Financial analysts on Saturday faulted the ban on importation of vehicles through the land borders saying that the new policy may increase the level of smuggling of the product into the country.
They noted that the move was a good policy that would help to develop the capacity of the local auto industry, but expressed the fears that its implementation, if not effectively done, would defeat such motive owing to port congestions.
Those that spoke on the issue are the President, Abuja Chamber of Commerce and Industry, Mr Tony Ejinkeonye; former Managing Director, Unity Bank Plc, Mr. Rislanudeen Mohammed and the Head, Banking and Finance Department, Nasarawa State University, Keffi, Uche Uwaleke .
Mohammed told SUNDAY PUNCH in a telephone interview that the ban on vehicle import would definitely affect customs revenue since import duties from cars usually account for the highest revenue items from customs.
He said, “Over the years, car importation through land borders became more cost effective due to large inefficiency and corruption that has been endemic in our seaports.
“Nigeria was denied import duty on most of those goods that came in through the land borders en-route the port of Cotonou in Benin Republic.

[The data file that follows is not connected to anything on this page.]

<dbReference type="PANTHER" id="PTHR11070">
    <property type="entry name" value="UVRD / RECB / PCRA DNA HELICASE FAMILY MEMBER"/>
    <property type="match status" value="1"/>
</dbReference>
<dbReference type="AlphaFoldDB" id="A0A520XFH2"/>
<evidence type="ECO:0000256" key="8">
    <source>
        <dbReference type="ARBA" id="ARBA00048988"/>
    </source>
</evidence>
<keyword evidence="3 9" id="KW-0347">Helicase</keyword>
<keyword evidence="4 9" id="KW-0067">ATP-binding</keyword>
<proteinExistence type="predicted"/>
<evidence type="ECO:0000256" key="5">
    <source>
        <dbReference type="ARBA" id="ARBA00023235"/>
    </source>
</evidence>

“If our ports remain inefficient and corrupt, the implication is that illegal importation would thrive and cost of particularly used cars that are largely used by middle class would go up beyond their reach.”
In his comments, Uwaleke said while the ban would affect government revenue from customs, it would help develop the capacity of the local auto industry.
Uwaleke, an Associate Professor in Finance said, “If the reason for the ban on importation of vehicles through land borders is to check the influx of used vehicles into the country, I think this can also be achieved by putting in place, appropriate measures at the land borders without necessarily resorting to an outright ban.
“This policy will lead to more ports congestion, increase smuggling activities and reduce the number of imported vehicles.
“Given the role of used cars in moderating transport costs in Nigeria, the ban will increase the prices of used cars and raise transport costs in an economy already battling with inflationary pressure occasioned in part by high transport costs.”
In his own submissions, Ejinkeonye said the chamber was not in support of the policy as it would provide room for smuggling and loss of revenue to government.
He said, “For us at the chamber we are not in support of the policy because that is not the solution to the problem.
“Government is trying to realign and capture all the vehicle revenue coming into the country, but that is not the best way to go about it.
“The government should strengthen the capacity of Customs to protect the borders effectively. This will help to ensure that revenue accruing to government through that area is captured.
“So we are not in support of the policy because it would increase the level of smuggling that we are currently battling with.